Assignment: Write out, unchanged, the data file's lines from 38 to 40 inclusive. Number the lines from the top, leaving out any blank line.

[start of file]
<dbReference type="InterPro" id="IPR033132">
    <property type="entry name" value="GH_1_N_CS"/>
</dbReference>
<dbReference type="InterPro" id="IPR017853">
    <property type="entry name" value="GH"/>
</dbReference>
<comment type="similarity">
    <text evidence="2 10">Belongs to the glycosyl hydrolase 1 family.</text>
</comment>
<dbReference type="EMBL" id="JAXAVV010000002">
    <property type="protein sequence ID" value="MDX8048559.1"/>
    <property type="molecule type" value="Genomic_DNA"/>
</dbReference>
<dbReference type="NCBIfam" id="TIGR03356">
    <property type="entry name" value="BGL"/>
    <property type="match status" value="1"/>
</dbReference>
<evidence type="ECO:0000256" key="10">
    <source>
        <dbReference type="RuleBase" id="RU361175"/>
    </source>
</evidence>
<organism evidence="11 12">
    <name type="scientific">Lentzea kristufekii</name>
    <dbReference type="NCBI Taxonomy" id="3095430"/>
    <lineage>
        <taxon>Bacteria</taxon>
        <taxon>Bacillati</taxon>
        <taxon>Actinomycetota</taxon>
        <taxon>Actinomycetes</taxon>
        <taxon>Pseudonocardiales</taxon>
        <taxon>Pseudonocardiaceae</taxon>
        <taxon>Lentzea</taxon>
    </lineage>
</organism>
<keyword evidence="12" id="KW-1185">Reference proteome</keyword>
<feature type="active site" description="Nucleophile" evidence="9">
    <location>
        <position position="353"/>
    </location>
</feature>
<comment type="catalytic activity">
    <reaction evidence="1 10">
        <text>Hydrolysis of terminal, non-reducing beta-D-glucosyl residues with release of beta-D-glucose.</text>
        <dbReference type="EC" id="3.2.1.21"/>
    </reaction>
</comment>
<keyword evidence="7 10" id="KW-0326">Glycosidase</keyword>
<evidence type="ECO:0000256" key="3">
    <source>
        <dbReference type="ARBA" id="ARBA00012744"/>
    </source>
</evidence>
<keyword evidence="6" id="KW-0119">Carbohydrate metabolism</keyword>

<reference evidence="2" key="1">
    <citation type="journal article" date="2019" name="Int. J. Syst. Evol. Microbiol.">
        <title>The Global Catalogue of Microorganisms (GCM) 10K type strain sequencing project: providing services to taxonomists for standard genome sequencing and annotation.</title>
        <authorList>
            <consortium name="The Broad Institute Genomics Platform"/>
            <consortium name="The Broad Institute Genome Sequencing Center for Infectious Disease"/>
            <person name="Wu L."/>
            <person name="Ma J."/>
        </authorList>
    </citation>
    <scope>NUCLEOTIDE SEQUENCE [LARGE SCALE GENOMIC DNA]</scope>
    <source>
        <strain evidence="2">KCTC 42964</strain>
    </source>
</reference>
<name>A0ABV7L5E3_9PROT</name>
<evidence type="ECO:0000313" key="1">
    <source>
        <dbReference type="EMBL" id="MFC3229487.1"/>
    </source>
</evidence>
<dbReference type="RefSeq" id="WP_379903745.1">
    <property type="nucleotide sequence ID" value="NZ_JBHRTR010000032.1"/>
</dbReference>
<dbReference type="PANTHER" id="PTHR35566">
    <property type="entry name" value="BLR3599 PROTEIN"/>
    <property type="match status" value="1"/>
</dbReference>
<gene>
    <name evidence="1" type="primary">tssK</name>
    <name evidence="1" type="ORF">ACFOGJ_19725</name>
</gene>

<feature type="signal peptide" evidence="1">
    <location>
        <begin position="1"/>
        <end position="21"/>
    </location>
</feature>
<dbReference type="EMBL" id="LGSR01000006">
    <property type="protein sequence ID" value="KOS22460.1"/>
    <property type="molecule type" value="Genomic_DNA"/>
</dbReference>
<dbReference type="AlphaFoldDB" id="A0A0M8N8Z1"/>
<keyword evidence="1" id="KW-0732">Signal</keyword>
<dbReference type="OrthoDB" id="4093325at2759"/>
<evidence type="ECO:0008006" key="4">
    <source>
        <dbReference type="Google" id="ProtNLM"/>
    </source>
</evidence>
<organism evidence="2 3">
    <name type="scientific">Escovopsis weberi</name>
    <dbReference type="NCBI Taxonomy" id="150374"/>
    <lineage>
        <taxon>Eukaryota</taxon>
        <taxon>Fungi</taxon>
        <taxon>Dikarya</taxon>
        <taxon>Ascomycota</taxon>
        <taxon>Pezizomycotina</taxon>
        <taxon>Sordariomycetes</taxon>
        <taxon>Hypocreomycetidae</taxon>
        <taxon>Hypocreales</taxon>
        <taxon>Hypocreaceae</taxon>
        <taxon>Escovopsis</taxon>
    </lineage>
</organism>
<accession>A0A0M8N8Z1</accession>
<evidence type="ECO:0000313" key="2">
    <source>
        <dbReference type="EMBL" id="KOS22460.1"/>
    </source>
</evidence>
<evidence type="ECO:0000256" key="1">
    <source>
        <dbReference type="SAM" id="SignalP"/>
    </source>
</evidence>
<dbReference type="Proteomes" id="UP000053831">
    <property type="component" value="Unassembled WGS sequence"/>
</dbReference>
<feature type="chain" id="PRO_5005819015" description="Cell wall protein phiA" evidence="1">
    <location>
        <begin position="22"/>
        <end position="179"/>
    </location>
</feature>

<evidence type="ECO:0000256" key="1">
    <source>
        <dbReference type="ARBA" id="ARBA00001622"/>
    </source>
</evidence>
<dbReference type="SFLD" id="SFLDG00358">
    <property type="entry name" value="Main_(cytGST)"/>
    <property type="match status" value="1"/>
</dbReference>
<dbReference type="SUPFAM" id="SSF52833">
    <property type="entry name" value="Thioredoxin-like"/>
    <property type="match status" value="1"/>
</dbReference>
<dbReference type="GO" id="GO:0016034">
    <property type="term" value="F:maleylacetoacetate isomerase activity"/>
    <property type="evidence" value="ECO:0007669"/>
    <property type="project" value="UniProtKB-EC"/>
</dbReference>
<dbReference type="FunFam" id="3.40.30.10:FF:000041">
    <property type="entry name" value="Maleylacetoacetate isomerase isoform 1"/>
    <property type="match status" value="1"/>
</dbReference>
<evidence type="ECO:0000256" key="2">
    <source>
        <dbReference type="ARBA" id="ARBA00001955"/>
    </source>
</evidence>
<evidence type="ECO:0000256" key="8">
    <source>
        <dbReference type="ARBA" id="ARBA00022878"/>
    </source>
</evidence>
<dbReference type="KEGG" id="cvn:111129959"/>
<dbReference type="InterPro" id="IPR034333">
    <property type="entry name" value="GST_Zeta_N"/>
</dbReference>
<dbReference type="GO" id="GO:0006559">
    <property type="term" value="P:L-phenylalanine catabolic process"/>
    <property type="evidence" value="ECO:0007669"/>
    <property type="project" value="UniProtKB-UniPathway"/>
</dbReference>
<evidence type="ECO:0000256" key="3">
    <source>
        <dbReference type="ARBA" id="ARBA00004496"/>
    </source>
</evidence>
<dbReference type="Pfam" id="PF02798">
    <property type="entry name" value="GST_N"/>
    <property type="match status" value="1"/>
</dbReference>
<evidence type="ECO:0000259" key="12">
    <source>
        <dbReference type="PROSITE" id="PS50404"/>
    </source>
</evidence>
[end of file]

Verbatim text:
    <location>
        <position position="353"/>
    </location>